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Learning C through "Learning C the hard way", and doing some of my own exercises. I stumbled upon the following problem.

Let's say I have the following structure:

struct Person {
  char name[MAX_INPUT];
  int age;
}

In main(), I have declared the following array:

int main(int argc, char *argv[]) { 
  struct Person personList[MAX_SIZE];
  return 0;
}

Now let's say 2 functions away (main calls function1 which calls function2) I want to save a person inside the array I declared in the main function like so:

int function2(struct Person *list) {
  struct Person *prsn = malloc(sizeof(struct Person));
  assert(prsn != NULL); // Why is this line necessary?

  // User input code goes here ... 

  // Now to save the Person created
  strcpy(prsn->name, nameInput);
  ctzn->age = ageInput;
  list = prsn; // list was passed by reference by function1, does main need to pass the array by
               // reference to function1 before?

  // This is where I get lost:
  // I want to increment the array's index, so next time this function is called and a 
  // new person needs to be saved, it is saved in the correct order in the array (next index)
}

So if I return to my main function and wanted to print the first three persons saved in it like so:

...
int i = 0;
for(i = 0; i < 3; i++) {
  printf("%s is %d old", personList[i].name, personList[i].age);
}
...

Basically how to reference the array across the application while keeping it persistent. Keeping in mind that main does not necessarily call the function directly that makes use of the array. I'm suspecting someone might suggesting declaring it as a global variable, then what would be the alternative? Double pointers? How do double pointers work?

Thank you for your time.

share|improve this question
    
// Why is this line necessary? Because you're not guaranteed the memory. –  chris Oct 17 '12 at 4:02
    
malloc() attempts to give you the memory you request, if there is no memory to be given it will return NULL. You should look at the man page for malloc. –  Hunter McMillen Oct 17 '12 at 4:03
    
list = prsn; You likely wanted to pass a double pointer if you wanted to modify it. This only modifies the local list variable. The caller of this function will never know that the passed pointer was modified. –  Corbin Oct 17 '12 at 4:19

2 Answers 2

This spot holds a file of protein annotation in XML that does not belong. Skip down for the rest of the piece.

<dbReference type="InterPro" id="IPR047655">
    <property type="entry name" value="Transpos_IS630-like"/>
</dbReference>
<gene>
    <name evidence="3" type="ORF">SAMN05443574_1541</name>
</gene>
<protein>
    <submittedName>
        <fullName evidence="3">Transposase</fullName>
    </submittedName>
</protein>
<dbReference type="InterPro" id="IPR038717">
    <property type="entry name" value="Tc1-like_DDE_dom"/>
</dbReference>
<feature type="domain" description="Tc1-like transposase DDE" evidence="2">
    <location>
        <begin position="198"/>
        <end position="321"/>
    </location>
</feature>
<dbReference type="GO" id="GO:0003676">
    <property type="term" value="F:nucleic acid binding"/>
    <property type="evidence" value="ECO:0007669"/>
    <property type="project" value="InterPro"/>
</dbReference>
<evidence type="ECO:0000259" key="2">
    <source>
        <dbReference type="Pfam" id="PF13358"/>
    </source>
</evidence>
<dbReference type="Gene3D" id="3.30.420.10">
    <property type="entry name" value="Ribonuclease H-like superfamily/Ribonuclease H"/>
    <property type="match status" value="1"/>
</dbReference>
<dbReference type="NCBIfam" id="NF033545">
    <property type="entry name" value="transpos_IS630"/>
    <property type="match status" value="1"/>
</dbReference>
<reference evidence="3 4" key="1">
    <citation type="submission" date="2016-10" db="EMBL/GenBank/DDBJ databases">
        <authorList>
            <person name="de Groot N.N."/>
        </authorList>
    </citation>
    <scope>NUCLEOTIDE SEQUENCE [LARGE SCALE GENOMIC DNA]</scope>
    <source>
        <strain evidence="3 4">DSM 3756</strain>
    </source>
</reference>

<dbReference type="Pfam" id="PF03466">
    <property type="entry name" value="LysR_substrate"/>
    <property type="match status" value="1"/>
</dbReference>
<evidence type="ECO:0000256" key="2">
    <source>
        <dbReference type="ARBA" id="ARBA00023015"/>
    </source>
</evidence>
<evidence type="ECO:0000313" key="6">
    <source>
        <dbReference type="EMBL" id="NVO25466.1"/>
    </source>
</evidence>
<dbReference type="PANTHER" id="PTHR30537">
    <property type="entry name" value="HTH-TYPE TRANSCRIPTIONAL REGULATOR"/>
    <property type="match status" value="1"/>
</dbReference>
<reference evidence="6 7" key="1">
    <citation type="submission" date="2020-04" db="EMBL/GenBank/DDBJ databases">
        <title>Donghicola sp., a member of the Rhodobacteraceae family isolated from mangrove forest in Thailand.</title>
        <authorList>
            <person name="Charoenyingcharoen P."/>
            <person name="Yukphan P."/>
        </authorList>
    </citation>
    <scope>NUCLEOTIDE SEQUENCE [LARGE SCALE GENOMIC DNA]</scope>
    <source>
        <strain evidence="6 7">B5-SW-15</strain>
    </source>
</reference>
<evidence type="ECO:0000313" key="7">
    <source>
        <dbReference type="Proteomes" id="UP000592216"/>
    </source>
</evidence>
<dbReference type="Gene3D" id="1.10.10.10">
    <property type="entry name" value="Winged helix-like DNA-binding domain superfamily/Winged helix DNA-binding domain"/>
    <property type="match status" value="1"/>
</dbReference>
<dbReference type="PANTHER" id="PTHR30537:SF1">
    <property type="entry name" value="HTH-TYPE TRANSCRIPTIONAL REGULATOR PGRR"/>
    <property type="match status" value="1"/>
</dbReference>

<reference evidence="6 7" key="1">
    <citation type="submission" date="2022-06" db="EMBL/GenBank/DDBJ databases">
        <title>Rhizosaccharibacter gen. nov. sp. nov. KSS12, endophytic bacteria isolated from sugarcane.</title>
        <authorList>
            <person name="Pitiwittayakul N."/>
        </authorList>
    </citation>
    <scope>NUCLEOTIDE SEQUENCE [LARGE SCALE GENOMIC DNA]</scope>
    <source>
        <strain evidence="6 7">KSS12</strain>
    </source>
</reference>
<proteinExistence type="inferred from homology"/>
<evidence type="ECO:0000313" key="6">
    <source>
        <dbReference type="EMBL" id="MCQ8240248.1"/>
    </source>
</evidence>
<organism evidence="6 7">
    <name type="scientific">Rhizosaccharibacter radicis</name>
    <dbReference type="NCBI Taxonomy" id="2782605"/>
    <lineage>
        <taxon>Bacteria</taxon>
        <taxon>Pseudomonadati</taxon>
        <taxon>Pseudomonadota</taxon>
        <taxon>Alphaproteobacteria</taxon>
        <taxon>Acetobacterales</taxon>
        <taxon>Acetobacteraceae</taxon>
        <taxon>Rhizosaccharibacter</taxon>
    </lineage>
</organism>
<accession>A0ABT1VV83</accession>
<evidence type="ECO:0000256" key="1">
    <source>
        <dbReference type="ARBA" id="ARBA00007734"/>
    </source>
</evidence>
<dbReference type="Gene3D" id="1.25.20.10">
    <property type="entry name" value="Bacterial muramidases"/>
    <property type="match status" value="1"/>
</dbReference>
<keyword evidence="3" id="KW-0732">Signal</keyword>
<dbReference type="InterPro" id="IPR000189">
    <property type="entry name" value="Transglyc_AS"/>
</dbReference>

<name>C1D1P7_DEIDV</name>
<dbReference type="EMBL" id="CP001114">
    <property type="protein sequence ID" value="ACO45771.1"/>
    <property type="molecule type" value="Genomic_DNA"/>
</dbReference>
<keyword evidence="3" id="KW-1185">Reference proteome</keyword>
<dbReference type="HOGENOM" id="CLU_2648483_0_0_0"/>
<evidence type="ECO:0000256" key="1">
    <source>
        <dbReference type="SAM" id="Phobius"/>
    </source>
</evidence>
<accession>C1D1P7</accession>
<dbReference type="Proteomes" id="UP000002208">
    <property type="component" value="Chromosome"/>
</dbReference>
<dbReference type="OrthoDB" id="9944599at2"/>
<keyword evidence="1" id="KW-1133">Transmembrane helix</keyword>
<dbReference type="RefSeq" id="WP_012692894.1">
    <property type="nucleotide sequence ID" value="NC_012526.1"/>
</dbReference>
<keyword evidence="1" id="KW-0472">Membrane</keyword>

up vote 1 down vote accepted

Here are a few pointers (no pun intended!) to help you along:

  1. As it stands, the line struct Person personList[MAX_SIZE]; allocates memory for MAX_SIZE number of Person structs. You don't actually need to allocate more memory using malloc if this is what you are doing.

  2. However, you could save some memory by only allocating memory when you actually need a person. In this case, you want the personList array to contain pointers to Person structs, not the structs themselves (which you create using malloc).

    That is: struct Person * personList[MAX_SIZE];

    When you create the person:

    struct Person * person = (struct Person *) malloc(sizeof(struct Person));

    personList[index] = person;

    And when you use the person list: printf("%s", personList[index]->name);

  3. Arrays don't magically keep a record of any special index. You have to do this yourself. One way is to always pass the length of the array to each function that needs it.

    void function1(struct Person * personList, int count);

    If you wanted to modify the count variable when you returned back to the calling function, you could pass it by reference:

    void function1(struct Person * personList, int * count);

    A possibly more robust way would be to encapsulate the count and the array together into another structure.

    struct PersonList { struct Person * list[MAX_SIZE]; int count; }

    This way you can write a set of functions that always deal with the list data coherently -- whenever you add a new person, you always increment the count, and so on.

    int addNewPerson(struct PersonList * personList, char * name, int age);

I think that much should be helpful to you. Just leave a comment if you would like something to be explained in more detail.

share|improve this answer
    
Thank you so much for your explanation.This line here is actually exactly what I am trying to do: void function1(struct Person * personList, int * count); But a quick one, say from function1 I want to pass these same references to function2, would I need to use double pointers. –  user1202888 Oct 17 '12 at 5:20
    
@user1202888 no you don't need to use double pointers in this situation. You can just pass the personList pointer through to the next function - as long as you haven't modified its value the other function will see the same array. –  Brian L Oct 18 '12 at 23:04

First of all, malloc does not guarantee to allocate new space from the memory and return it. If it cannot allocate the requested memory, it returns a NULL value. That's why it is necessary to check the pointer.

While you are calling function two, you can pass the address of the next element by using a variable that holds the current count of the array in function1;

function2(&personList[count++]);

then you return the current count from function1 to the main function;

int size=function1(personList);

share|improve this answer
    
Thank you for the explanation about the assertion. I will try to use a count variable and keep passing it around my program by reference. –  user1202888 Oct 17 '12 at 5:23

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